Photobook Wishes

Another Black Darkness- Saiko Nomura

I remember seeing Saiko Nomura’s work at the HKIPF Provoke show last year 2018. And her’s stands out the most because of the experimental way of printing.

“Another Black Darkness” is Nomura’s first experimental series created through solarization. The book, which consists of black ink oriented on black paper, has been highly praised for being the most experimental out of all recently published photo collections.

Would love to get my hands on this book!

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Photography

Masahisa Fukase

The renowned Japanese photography work “Ravens” by Fukase has recently has his “Family” book reprinted by UK publisher MACK. Family has always been a topic that’s close to my heart. Knowingly that the “Ravens” work was really an antidote of the aftermath of his wife and muse Yoko leaving him, bringing him to use “ravens” as a symbolism to characterised his solitude of loneliness, pain and sorrow, the work “Family” is somewhat a different visually narrated work.

The cover and the design made my very first impression of the book. The design of the cover was very much similar to the Chinese 族譜, a documented scroll of written names of the ancestors and family branches in the entire history of e.g. the Chans. The 33 plates images (all done by dry plate technique) are studio portraitures of his immediate and relative families beginning and closing with the house that he lived in.

 

They are, in fact, no ordinary portraitures. In all the plates, his wife Yoko stands out the most, even when in group photographs where all face backwards. From the review by Jorg Colberg, he mentioned that “she is allowed to only wear what I learned is a traditional undergarment for women (koshimaki). In effect, she is naked, and it is only said garment and her long flowing hair that allows for some form of modesty.” For me the work speaks a lot about the masculinity power and how women and females are positioned in Japanese families. According to Colberg, the work also talks about cruelty and the relationship between Fukase and his father. Without knowing the history of him being terrified of his father since young, I guess personally I wouldn’t be able to nitpick this from reading the image (plate 29) alone. I do wish I can read Japanese to understand the synopsis written in his website to have a better view of his family history and the work.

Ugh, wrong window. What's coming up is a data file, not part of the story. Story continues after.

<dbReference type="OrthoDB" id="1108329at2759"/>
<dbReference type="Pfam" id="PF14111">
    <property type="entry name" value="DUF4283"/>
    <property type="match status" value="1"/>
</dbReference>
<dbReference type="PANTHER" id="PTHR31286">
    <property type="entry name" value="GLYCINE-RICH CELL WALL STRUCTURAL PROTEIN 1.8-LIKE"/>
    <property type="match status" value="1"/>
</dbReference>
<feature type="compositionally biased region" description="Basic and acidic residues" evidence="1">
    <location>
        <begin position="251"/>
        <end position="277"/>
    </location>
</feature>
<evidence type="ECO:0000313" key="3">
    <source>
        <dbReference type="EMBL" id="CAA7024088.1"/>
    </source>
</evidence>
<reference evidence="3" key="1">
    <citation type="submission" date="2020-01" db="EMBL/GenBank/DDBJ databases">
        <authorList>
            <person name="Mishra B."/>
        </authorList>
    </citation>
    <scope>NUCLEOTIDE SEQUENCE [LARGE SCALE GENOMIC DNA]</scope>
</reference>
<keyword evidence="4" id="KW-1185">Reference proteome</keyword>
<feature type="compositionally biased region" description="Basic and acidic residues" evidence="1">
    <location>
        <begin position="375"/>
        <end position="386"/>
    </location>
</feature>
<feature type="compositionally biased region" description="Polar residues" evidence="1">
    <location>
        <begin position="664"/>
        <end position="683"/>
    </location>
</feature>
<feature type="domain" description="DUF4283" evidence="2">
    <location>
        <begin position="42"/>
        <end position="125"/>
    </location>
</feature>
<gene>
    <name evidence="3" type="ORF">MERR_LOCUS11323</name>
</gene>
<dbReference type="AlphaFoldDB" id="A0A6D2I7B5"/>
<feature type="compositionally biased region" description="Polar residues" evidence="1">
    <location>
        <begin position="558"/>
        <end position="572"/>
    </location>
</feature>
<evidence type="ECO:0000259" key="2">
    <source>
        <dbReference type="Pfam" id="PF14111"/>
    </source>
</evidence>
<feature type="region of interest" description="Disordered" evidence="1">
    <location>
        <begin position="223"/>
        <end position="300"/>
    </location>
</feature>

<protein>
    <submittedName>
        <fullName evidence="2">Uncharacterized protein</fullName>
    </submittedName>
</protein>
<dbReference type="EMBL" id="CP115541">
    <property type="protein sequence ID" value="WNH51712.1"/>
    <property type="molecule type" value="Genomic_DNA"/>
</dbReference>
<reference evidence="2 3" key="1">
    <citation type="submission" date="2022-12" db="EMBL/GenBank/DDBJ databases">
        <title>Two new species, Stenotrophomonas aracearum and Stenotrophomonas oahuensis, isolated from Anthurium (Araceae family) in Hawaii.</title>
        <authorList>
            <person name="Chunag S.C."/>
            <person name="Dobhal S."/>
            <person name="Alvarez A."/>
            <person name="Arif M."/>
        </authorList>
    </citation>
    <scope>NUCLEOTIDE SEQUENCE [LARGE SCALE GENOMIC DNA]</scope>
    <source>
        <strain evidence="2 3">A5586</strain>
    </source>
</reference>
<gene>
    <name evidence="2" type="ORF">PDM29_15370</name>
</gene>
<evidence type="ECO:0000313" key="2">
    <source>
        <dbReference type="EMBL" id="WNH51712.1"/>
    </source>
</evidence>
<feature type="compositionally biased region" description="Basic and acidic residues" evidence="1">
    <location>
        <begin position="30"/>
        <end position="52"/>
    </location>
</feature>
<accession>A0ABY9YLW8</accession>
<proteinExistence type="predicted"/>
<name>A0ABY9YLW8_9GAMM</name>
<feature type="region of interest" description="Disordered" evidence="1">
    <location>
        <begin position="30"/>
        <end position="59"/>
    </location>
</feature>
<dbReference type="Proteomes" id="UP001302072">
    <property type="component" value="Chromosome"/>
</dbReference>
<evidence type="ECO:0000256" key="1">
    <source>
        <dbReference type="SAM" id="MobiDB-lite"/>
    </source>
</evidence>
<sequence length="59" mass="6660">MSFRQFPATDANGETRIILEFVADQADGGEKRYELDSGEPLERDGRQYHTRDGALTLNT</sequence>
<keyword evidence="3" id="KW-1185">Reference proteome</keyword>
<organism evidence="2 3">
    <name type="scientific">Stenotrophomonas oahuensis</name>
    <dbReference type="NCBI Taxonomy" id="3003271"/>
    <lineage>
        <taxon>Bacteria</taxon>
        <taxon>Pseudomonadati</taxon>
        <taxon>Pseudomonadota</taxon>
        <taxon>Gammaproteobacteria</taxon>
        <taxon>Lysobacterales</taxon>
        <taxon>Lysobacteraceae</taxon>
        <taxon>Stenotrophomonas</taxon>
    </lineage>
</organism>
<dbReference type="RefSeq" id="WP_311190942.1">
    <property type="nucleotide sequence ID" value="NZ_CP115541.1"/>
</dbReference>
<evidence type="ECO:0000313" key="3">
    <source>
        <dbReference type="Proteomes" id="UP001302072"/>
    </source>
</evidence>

What I really agree with Colberg is that “…what attracts me to this body of work, to this book, is that it resists the kind of resolution of so many other family projects where differences are acknowledged, and people might go their own ways, but it’s all good. Often enough, life just will not conform. Here, that narrative is missing, and there is just an assembly of fragmented ideas and aspects, some which are fighting each other… Sometimes, it’s good when things are not too spelled out.”

I think sometimes you don’t need to be extremely knowledgeable in the art history or skilled in visual literacy to be able to feel the the work. I guess this is the reason why this work is another masterpiece of his. The emotions, the conflicts and the tensions happenings within and portrayed in these family photographs can be felt and understood even though I’m some stranger and no family connection of his. For me, that is a timeless piece of work.

 

Side note: Towards the end of his artistic life, he also made another work called Bukubuku (means bubbling), which is his self-portraits when bathing in water, showing his solitude and isolation of the world once again through this visual diary of himself.

An excerpt of the work and article published by FOAM.

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Photography

Rinko Kawauchi

Rinko, a Japanese photographer / visual artist, whose work often revolves around small things and little moments in our day to day lives. Her work dances between the subconscious of dreams and the subtlety of the reality – flying birds, close-up of the details of hands, illuminated skies etc – creating loose narratives of visual poetry which gives a tranquil and serendipity feeling from within.

From PHMuseum we learn that she adopts her work ethics from Japanese culture and Buddhism. “I’m not a strict Buddhist, but I like an idea of Buddhism”, Kawauchi explains. And with this comes an appreciation of simple things, and their imperfections.”

Honestly I didn’t know how to appreciate her work before, when I felt at that time her work was very ordinary and nothing special. Yet maybe through my own buddhism practice as well, there’s a growing love and appreciation towards her work. The pictures often display moments that feels so close as if they can be touched. It feels as though I can just walk into this life of what she created – the dance between dreams and reality.

SFMOMA interview:

https://www.sfmoma.org/watch/rinko-kawauchi-contemplates-small-mysteries-life/

 

 

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